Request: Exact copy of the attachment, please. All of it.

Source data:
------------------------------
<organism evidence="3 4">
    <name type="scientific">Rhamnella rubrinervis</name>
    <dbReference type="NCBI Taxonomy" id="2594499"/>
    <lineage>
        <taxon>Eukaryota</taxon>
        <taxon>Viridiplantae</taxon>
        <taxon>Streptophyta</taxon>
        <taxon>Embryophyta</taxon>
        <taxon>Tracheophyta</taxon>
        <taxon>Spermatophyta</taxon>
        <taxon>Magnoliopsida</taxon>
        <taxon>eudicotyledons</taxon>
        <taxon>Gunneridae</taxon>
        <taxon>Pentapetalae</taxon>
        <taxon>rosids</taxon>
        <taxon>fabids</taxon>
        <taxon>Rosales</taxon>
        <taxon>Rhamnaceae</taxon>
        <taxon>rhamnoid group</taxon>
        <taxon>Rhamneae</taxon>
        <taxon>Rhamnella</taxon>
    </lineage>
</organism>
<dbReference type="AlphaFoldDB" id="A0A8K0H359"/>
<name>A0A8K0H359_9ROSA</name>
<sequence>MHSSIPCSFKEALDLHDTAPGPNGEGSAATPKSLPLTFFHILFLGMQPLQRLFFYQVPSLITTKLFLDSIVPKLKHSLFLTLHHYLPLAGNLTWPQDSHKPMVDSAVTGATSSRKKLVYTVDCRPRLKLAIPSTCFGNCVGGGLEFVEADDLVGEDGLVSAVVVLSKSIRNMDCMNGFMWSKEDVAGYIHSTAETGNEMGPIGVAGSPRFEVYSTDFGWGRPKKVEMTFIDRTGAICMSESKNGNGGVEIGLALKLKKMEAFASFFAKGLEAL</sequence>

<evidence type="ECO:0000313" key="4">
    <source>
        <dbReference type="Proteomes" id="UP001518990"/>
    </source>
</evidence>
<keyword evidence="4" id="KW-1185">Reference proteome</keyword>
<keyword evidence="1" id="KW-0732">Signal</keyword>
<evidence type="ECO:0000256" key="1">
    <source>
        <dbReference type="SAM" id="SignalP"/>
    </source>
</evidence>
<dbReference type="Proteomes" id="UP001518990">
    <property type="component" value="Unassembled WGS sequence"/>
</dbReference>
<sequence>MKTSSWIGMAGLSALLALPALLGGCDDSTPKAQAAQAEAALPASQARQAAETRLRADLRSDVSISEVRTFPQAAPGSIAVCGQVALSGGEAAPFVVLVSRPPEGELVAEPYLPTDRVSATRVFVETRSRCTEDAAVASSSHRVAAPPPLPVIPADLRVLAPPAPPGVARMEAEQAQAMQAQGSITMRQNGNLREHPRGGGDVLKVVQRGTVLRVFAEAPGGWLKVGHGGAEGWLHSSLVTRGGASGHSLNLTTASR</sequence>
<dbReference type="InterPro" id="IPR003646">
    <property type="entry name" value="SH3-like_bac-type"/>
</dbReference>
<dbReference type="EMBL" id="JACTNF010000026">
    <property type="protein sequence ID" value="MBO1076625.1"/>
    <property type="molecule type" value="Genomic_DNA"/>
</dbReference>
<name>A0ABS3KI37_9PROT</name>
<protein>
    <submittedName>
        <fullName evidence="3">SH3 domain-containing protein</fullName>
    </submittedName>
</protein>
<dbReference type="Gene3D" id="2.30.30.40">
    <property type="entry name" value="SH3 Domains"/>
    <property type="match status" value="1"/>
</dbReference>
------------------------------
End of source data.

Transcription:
<organism evidence="3 4">
    <name type="scientific">Rhamnella rubrinervis</name>
    <dbReference type="NCBI Taxonomy" id="2594499"/>
    <lineage>
        <taxon>Eukaryota</taxon>
        <taxon>Viridiplantae</taxon>
        <taxon>Streptophyta</taxon>
        <taxon>Embryophyta</taxon>
        <taxon>Tracheophyta</taxon>
        <taxon>Spermatophyta</taxon>
        <taxon>Magnoliopsida</taxon>
        <taxon>eudicotyledons</taxon>
        <taxon>Gunneridae</taxon>
        <taxon>Pentapetalae</taxon>
        <taxon>rosids</taxon>
        <taxon>fabids</taxon>
        <taxon>Rosales</taxon>
        <taxon>Rhamnaceae</taxon>
        <taxon>rhamnoid group</taxon>
        <taxon>Rhamneae</taxon>
        <taxon>Rhamnella</taxon>
    </lineage>
</organism>
<dbReference type="AlphaFoldDB" id="A0A8K0H359"/>
<name>A0A8K0H359_9ROSA</name>
<sequence>MHSSIPCSFKEALDLHDTAPGPNGEGSAATPKSLPLTFFHILFLGMQPLQRLFFYQVPSLITTKLFLDSIVPKLKHSLFLTLHHYLPLAGNLTWPQDSHKPMVDSAVTGATSSRKKLVYTVDCRPRLKLAIPSTCFGNCVGGGLEFVEADDLVGEDGLVSAVVVLSKSIRNMDCMNGFMWSKEDVAGYIHSTAETGNEMGPIGVAGSPRFEVYSTDFGWGRPKKVEMTFIDRTGAICMSESKNGNGGVEIGLALKLKKMEAFASFFAKGLEAL</sequence>

<evidence type="ECO:0000313" key="4">
    <source>
        <dbReference type="Proteomes" id="UP001518990"/>
    </source>
</evidence>
<keyword evidence="4" id="KW-1185">Reference proteome</keyword>
<keyword evidence="1" id="KW-0732">Signal</keyword>
<evidence type="ECO:0000256" key="1">
    <source>
        <dbReference type="SAM" id="SignalP"/>
    </source>
</evidence>
<dbReference type="Proteomes" id="UP001518990">
    <property type="component" value="Unassembled WGS sequence"/>
</dbReference>
<sequence>MKTSSWIGMAGLSALLALPALLGGCDDSTPKAQAAQAEAALPASQARQAAETRLRADLRSDVSISEVRTFPQAAPGSIAVCGQVALSGGEAAPFVVLVSRPPEGELVAEPYLPTDRVSATRVFVETRSRCTEDAAVASSSHRVAAPPPLPVIPADLRVLAPPAPPGVARMEAEQAQAMQAQGSITMRQNGNLREHPRGGGDVLKVVQRGTVLRVFAEAPGGWLKVGHGGAEGWLHSSLVTRGGASGHSLNLTTASR</sequence>
<dbReference type="InterPro" id="IPR003646">
    <property type="entry name" value="SH3-like_bac-type"/>
</dbReference>
<dbReference type="EMBL" id="JACTNF010000026">
    <property type="protein sequence ID" value="MBO1076625.1"/>
    <property type="molecule type" value="Genomic_DNA"/>
</dbReference>
<name>A0ABS3KI37_9PROT</name>
<protein>
    <submittedName>
        <fullName evidence="3">SH3 domain-containing protein</fullName>
    </submittedName>
</protein>
<dbReference type="Gene3D" id="2.30.30.40">
    <property type="entry name" value="SH3 Domains"/>
    <property type="match status" value="1"/>
</dbReference>